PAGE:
Dubbed “virtual theatre” by its creators, Cheongsam is a game about chance encounters and the types of conversations that stretch until 3AM. It’s also about the role players have in creating a game’s story. Cast as a young man named Michael, you spend an evening getting to know an AI-controlled acquaintance named Maggie. There’s no set goal to your encounter with her, no achievements to earn or pre-written story branches to unlock. Rather, Maggie acts as a scene partner, and will respond to your body language and facial expressions in subtle ways, such as slightly and mysteriously glancing off into the distance. The way she plays off you, and you off her, are meant to be similar to the decisions actors make on stage. Like an improv scene, you build on each other’s choices, arriving at unexpected places so long as neither of you outright denies the other.
The neat thing about theater, and perhaps the quality that most sets it apart from film, is that it is performed live. Whereas movies are typically filmed away from an audience and, barring recuts, remain the same forever, theatrical performances vary wildly from night-to-night. On stage, actors are capable of responding to an audience in real-time, slightly changing the decisions they make to suit the feedback the audience is giving them. For instance, if a theater company is performing Twelfth Night and nobody is laughing, the actors can then change the way they deliver certain lines to elicit more laughter. If film is static, then theater is dynamic.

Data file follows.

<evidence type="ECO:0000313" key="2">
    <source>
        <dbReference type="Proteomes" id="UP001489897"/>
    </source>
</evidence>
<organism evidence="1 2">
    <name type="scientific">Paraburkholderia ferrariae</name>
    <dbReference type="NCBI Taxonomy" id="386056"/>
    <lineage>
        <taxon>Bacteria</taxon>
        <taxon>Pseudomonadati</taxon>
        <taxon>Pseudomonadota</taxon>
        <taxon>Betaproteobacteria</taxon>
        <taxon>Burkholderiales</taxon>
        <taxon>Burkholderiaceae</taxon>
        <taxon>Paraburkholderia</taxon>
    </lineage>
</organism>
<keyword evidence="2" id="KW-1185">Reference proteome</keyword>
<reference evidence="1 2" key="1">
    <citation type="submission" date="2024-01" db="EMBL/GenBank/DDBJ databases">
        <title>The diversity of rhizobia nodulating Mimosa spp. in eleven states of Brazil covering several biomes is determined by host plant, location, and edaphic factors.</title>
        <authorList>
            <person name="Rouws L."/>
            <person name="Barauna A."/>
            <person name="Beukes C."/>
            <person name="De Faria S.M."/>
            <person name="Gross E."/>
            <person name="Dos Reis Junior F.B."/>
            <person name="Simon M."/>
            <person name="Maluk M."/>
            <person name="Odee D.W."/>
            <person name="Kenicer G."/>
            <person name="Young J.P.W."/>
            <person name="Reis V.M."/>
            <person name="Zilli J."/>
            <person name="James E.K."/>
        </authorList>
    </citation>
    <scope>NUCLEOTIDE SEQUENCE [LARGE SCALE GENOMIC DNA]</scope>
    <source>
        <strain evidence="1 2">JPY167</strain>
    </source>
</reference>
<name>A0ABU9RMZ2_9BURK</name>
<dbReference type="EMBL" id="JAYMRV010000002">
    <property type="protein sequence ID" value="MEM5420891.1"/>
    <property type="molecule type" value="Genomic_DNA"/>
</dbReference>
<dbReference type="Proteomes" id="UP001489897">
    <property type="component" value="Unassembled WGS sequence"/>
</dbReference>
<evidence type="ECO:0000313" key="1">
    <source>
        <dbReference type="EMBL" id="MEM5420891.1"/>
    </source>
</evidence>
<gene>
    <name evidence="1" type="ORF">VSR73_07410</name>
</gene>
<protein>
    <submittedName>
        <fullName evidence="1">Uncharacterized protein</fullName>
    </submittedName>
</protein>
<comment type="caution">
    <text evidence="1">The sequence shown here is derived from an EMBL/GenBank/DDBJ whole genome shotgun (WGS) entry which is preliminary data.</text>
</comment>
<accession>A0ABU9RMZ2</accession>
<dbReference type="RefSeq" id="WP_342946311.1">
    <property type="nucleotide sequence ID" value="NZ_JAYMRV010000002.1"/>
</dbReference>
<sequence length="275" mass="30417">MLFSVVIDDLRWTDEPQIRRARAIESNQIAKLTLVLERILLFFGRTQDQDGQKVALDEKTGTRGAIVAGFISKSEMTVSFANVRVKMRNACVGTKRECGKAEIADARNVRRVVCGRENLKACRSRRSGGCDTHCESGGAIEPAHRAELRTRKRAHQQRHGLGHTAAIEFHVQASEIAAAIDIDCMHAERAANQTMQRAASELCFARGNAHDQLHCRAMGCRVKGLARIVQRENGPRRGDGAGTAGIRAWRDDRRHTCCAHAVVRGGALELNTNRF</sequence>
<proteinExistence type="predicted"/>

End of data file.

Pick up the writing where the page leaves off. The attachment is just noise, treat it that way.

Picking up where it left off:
Similarly, no two playthroughs of a videogame are entirely the same. Even if the story does not change, the way the player moves, the equipment they wear, and the tactics they employ will. Is your Mario hotheaded and someone who rushes through obstacles? Or is he more patient, carefully planning out each jump before making it? Games are performative, and Cheongsam understands this. Maggie isn’t just an animatronic who consistently repeats the same motions while guiding you through an on-rails theme park ride, but rather your own built-in audience who encourages you to engage with her and experiment. As she responds to your decisions, you can cater your performance around the feedback she gives you, just like an actor on stage. Meanwhile, she’ll be doing the same. Together, you’ll create your own unique production.
As the game’s website explains, “Cheongsam invites you to give your own interpretation to the script.” Just as Jonathan Pryce’s Hamlet is different from David Warner’s Hamlet, you and your neighbor might have completely different takes on Michael. Again, this isn’t necessarily new for games—in top Street Fighter tournaments, Lee Seon-Woo’s approach to playing Akuma is nowhere near the same as Hajime Taniguchi’s. But what’s refreshing about Cheongsam is how openly it acknowledges this. It encourages its players to think more like actors than filmgoers, and in doing so, not only makes them active collaborators in shaping this specific game’s narrative, but helps highlight the ways, however tiny, in which players have always shaped the narratives of the games they play.
Cheongsam is planned for release on PC, with more details coming later this year.